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Income distribution statistics

From Statistics Explained

Data from July 2013, most recent data: Further Eurostat information, Main tables and Database. Planned article update: April 2014.
Figure 1: At-risk-of-poverty rate and threshold, 2011 - Source: Eurostat (ilc_li01) and (ilc_li02)
Table 1: At-risk-of-poverty rate after social transfers, 2009–11
(%) - Source: Eurostat (ilc_li02)
Table 2: At-risk-of-poverty rate after social transfers by most frequent activity status, 2011 (1)
(%) - Source: Eurostat (ilc_li04)
Table 3: At-risk-of-poverty rate by household type, 2011
(% of specified population) - Source: Eurostat (ilc_li03)
Figure 2: At-risk-of-poverty rate before and after social transfers, 2011 (1)
(%) - Source: Eurostat (ilc_li02) and (ilc_li10)
Figure 3: Inequality of income distribution, 2011
(income quintile share ratio) - Source: Eurostat (ilc_di11)
Figure 4: Relative median income ratio, 2011
(ratio of the median equivalised disposable income of people aged 65 and above to the median equivalised disposable income of those aged below 65) - Source: Eurostat (ilc_pnp2)
Figure 5: Relative median at-risk-of-poverty gap, 2011
(%) - Source: Eurostat (ilc_li11)

This article analyses recent statistics on monetary poverty and income inequalities in the European Union (EU). Comparisons of standards of living between countries are frequently based on gross domestic product (GDP) per capita — which presents in monetary terms how rich one country is compared with another. However, this headline indicator says very little about the distribution of income within a country and also fails to provide information in relation to non-monetary factors that may play a significant role in determining the quality of life of a particular population. On the one hand, inequalities in income distribution may create incentives for people to improve their situation through work, innovation or acquiring new skills. On the other hand, such income inequalities are often viewed as being linked to crime, poverty and social exclusion.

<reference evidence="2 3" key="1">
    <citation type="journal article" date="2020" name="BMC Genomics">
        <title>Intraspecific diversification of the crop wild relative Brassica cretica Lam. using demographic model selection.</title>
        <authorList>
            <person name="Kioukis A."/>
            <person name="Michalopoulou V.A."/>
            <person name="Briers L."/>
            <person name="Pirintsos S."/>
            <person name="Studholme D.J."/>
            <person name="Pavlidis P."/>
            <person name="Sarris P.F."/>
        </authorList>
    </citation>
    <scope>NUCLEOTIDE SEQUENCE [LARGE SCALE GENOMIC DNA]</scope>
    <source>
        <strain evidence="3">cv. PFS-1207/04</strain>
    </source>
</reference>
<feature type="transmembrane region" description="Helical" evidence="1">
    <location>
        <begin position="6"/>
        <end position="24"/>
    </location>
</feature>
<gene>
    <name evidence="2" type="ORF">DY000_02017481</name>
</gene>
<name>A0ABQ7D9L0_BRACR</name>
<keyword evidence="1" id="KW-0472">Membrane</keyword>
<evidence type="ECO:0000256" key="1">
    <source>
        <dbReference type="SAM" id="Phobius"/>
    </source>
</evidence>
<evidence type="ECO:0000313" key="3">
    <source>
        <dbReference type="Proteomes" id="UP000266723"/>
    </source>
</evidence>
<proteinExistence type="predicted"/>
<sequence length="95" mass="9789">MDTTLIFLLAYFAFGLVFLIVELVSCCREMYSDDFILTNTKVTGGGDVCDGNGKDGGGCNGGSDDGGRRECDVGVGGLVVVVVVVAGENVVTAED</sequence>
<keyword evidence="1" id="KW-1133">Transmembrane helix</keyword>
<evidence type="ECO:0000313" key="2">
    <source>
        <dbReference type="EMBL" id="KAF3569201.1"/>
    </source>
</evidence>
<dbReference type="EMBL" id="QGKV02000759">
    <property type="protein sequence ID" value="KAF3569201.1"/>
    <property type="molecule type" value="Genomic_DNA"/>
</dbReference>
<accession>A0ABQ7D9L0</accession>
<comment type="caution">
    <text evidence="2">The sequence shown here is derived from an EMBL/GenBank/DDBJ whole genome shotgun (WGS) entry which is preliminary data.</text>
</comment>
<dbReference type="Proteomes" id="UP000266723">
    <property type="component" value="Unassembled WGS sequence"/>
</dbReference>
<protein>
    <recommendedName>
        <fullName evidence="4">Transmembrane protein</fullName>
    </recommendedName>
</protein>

Main statistical findings

At-risk-of-poverty rate and threshold

In 2011, 16.9 % of the EU-28 population was assessed to be at-risk-of-poverty after social transfers (see Figure 1). This share, calculated as a weighted average of national results, conceals considerable variations across the EU Member States. In six countries, namely Bulgaria (22.3 %), Romania (22.2 %), Spain (21.8 %), Greece (21.4 %), Croatia (21.1 %) and Lithuania (20.0 %), one fifth or more of the population was viewed as being at-risk-of-poverty. The lowest proportions of persons at-risk-of-poverty were observed in the Netherlands (11.0 %) and the Czech Republic (9.8 %). Norway (10.5 %) and Iceland (9.2 %) also reported relatively low shares of their respective populations as being at-risk-of-poverty.

The at-risk-of-poverty threshold (also shown in Figure 1) is set at 60 % of national median equivalised disposable income. It is often expressed in purchasing power standards (PPS) in order to take account of the differences in the cost of living across countries. This threshold varied considerably among the EU Member States in 2011 from PPS 2 134 in Romania, PPS 3 400 in Latvia and PPS 3 420 in Bulgaria to a level between PPS 11 000 and PPS 12 150 in Sweden, Denmark, the Netherlands, Cyprus and Austria, before peaking in Luxembourg at PPS 16 001; the poverty threshold was also relatively high in Norway and Switzerland (exceeding PPS 13 000 in both of these countries).

Overall, the at-risk-of-poverty rate (after social transfers) in the EU-27 was stable between 2009 and 2010 (see Table 1) before increasing between 2010 and 2011. Between 2010 and 2011, the at-risk-of-poverty rate increased by at least 1.5 percentage points in Estonia, Bulgaria and Hungary. On the other hand, the largest reduction occurred in Latvia (a fall of 2.2. percentage points), although this could, at least in part, be due to the reported break in series in 2011. The United Kingdom, Ireland, Luxembourg, Cyprus, Denmark and Lithuania also reported a decrease in their respective at-risk-of-poverty rates between 2010 and 2011, as did Norway and Iceland. All the other countries reported increases, ranging from 0.1 percentage points in Poland and Portugal to 1.7 percentage points in Estonia.